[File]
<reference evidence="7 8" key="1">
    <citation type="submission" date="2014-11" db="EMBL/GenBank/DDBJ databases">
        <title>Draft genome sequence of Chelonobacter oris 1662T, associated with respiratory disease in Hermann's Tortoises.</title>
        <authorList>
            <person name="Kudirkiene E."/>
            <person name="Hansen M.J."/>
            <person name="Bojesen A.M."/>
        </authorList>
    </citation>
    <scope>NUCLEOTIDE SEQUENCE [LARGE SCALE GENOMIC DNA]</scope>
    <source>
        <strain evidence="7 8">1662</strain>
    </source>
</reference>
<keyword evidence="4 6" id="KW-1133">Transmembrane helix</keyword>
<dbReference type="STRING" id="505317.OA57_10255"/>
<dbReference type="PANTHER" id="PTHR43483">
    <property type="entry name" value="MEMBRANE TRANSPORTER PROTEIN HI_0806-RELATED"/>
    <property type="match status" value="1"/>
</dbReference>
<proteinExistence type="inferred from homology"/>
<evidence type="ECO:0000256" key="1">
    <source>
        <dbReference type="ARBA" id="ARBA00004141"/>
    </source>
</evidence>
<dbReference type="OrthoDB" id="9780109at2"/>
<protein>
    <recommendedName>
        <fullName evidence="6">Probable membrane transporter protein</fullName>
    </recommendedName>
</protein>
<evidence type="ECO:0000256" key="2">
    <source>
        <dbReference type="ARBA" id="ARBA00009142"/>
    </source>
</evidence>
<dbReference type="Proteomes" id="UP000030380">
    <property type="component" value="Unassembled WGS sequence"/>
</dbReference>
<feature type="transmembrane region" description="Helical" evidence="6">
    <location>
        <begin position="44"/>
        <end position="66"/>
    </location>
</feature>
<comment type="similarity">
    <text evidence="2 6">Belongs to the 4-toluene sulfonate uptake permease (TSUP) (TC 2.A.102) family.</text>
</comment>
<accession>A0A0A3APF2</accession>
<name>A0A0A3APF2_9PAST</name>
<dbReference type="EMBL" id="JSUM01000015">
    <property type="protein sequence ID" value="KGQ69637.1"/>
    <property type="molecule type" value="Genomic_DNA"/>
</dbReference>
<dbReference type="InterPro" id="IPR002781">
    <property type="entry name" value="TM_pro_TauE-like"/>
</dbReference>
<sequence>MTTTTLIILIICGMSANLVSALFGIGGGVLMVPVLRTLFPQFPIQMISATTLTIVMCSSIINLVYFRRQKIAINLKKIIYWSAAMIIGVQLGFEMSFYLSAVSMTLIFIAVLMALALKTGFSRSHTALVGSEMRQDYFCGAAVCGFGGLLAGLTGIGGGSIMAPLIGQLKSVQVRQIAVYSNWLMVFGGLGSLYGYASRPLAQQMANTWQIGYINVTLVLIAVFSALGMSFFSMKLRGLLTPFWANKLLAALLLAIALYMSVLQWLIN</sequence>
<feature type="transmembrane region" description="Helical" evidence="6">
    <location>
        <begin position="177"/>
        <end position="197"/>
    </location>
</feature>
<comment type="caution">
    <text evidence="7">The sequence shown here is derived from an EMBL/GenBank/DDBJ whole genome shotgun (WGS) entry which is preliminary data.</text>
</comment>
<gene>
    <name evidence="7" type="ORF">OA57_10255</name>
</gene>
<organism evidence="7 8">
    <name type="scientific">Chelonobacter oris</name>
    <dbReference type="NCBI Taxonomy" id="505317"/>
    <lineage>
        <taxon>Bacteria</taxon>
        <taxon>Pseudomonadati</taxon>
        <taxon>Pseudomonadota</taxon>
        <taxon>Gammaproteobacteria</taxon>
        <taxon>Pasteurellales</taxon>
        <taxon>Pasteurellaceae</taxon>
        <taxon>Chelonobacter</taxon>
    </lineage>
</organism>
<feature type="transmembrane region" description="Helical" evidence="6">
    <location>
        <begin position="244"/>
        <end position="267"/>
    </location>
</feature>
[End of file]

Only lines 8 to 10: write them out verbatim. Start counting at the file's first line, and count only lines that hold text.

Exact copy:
        </authorList>
    </citation>
    <scope>NUCLEOTIDE SEQUENCE [LARGE SCALE GENOMIC DNA]</scope>